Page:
Wednesday, February 22, 2012

Hard To Understand Why Big Business Is So Committed To The Republicans?


The stock market is way up again and many economic indicators are pointing upwards as well. Any rational judge would say that Obama's fiscal and economic policies-- despite concerted, persistent and even vicious Republican Party obstructionism every step of the way-- are working. And, on the Dark Side, Obama hasn't exactly been an enemy of Business. Just as George H.W. Bush failed in delivering NAFTA for corporate America, leaving it for craven Democrats Bill Clinton and Rahm Emanuel to do the foul deed, Obama has sucked up to corporate America in a way he could only get away with when the threat from the GOP towards the country is "so much worse" than from the Democrats. Now we even hear that Obama is pushing to cut the corporate tax rate from 35 to 28 percent. And it isn't just Obama. Senate Democrats are overwhelmingly pro-Business (which means, anti-family, anti-worker, anti-consumer). Blue America only endorsed one Senate incumbent up for reelection this year and technically he isn't even a Democrat! And the House is split down the middle. The DCCC works hand and hand with the conservative/reactionary Blue Dog caucus to torpedo progressive working class candidates for Congress and to elect millionaires and "business-friendly" corporate shills and corrupt careerists (like themselves).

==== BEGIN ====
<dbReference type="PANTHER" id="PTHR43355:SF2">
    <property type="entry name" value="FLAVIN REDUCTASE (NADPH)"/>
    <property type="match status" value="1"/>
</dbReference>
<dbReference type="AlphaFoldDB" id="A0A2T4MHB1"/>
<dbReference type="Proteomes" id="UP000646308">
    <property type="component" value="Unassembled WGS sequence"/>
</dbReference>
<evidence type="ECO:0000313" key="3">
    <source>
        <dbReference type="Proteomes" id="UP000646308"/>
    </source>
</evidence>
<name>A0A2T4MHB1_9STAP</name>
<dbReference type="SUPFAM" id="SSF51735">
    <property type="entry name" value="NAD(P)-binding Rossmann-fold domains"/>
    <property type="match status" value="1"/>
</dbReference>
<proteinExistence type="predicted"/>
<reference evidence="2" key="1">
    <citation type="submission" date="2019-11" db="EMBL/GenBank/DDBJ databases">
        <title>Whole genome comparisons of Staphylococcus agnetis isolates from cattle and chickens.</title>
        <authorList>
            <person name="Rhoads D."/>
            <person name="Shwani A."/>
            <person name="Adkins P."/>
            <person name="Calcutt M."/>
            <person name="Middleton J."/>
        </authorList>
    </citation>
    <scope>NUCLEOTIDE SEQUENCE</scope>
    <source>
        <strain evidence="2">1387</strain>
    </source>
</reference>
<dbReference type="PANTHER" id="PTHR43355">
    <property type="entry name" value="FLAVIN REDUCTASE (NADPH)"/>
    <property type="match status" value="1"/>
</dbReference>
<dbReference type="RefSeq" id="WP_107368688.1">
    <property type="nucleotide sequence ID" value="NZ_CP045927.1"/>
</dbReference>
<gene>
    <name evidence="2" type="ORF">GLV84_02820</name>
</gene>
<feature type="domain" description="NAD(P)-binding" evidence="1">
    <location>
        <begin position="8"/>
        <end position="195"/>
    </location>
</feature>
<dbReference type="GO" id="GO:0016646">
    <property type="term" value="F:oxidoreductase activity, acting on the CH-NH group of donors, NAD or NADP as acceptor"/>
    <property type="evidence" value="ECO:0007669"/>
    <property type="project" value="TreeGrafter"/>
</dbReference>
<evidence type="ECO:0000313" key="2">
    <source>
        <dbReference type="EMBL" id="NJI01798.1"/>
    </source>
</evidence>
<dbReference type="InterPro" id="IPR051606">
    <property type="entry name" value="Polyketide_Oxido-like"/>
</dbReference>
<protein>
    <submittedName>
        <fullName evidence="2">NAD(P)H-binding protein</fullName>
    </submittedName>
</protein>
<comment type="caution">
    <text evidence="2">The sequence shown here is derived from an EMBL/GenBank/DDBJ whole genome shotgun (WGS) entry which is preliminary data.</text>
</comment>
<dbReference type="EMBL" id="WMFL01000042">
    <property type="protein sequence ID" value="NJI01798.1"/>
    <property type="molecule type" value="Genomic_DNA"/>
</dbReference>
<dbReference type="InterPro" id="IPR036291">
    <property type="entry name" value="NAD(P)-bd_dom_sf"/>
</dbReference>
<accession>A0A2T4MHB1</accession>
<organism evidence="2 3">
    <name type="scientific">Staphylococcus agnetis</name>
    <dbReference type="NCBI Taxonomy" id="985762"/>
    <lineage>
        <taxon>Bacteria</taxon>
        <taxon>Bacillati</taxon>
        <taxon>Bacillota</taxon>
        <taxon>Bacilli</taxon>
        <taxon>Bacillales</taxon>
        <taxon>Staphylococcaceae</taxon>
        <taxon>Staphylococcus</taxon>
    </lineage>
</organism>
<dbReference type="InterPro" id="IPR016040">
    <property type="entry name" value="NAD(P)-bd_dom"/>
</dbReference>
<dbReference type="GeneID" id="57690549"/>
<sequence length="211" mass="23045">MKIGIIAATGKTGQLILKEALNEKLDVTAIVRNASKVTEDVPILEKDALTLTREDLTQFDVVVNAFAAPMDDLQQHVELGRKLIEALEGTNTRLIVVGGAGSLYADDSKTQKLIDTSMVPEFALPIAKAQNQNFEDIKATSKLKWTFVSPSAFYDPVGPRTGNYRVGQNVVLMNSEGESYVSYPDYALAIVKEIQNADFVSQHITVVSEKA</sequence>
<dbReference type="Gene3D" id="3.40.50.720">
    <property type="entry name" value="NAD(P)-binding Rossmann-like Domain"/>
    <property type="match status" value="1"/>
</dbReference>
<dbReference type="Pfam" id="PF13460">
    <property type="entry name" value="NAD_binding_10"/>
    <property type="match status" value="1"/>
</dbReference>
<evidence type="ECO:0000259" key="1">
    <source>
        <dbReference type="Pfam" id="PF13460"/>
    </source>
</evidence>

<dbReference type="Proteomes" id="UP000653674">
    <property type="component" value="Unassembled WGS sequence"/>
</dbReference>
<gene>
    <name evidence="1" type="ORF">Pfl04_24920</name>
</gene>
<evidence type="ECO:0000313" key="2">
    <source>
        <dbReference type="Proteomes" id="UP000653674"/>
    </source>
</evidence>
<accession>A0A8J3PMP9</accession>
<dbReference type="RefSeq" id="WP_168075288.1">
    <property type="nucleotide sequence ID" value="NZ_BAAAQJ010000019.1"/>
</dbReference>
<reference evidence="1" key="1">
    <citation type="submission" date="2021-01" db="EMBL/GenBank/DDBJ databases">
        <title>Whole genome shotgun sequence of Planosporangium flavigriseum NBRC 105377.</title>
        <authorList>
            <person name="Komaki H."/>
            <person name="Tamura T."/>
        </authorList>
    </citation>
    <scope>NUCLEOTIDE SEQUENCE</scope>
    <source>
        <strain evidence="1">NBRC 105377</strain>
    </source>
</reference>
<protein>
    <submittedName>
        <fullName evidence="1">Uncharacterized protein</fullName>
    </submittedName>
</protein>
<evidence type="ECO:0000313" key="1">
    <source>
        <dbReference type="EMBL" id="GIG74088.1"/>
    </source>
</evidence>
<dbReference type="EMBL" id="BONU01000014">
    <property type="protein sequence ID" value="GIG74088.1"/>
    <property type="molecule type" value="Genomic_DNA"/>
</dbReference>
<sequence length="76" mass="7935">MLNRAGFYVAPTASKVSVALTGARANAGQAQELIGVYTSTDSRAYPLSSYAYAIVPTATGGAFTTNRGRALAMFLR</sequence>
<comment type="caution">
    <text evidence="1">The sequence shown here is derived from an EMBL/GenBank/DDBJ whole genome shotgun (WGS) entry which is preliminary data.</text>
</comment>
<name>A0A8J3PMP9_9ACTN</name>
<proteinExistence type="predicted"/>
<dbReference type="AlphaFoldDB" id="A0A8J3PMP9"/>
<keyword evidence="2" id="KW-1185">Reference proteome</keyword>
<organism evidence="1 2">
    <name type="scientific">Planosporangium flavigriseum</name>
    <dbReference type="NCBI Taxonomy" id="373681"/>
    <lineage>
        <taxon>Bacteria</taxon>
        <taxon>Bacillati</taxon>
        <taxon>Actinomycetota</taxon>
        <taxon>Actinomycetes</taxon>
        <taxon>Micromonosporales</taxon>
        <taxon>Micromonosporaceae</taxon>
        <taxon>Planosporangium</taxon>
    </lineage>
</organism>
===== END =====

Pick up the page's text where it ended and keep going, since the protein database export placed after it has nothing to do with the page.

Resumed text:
This morning when the Communications Workers of America joined AFSCME, Illinois Federation of Teachers, Transport Workers Union of America, the International Longshoreman's Association and a dozen other unions to endorse Ilya Sheyman for Congress in the Illinois suburbs north of Chicago, it's important to remember that Steny Hoyer and the conservative New Dems are backing-- and financing-- his Republican-lite opponent, a corporate shill who has consistently contributed money to the campaigns of right-wing, anti-worker Republicans.

Ron Honse, Illinois Legislative-Political Director of Communications Workers of America, hit on something important when he said "Ilya is exactly the kind of candidate the labor movement needs to rally behind in 2012. Working families of Illinois need a proven progressive champion like Ilya Sheyman to go to Congress and fight to create jobs, reinvest in the economy, and rebuild the middle class. The Communications Workers of America is proud to endorse Ilya Sheyman and confident his massive, people-powered campaign will be the one to turn the 10th blue this November."

This isn't what the one percenters who are backing Romney and a Republican Congress want to hear. They may be happy with Obama and with the Blue Dogs but this kind of talk makes them want to... write million dollar checks to finance a right-wing take-over. And it isn't only labor unions behind Ilya's campaign. Blue America endorsed him as soon as he declared and progressive champions like Alan Grayson, Raul Grijalva, Donna Edwards, Keith Elison and Jesse Jackson, Jr. did as well. And so have MoveOn, DFA, PCCC, Council for a Livable World, and dozens of civic and good government groups, local, statewide and national.

Joshua Holland, in his book The 15 Biggest Lies About The Economy, delves into what makes Big Business and the one percent finance conservatives, even when conservative solutions are proven over and over to be bad for the economy and bad for society.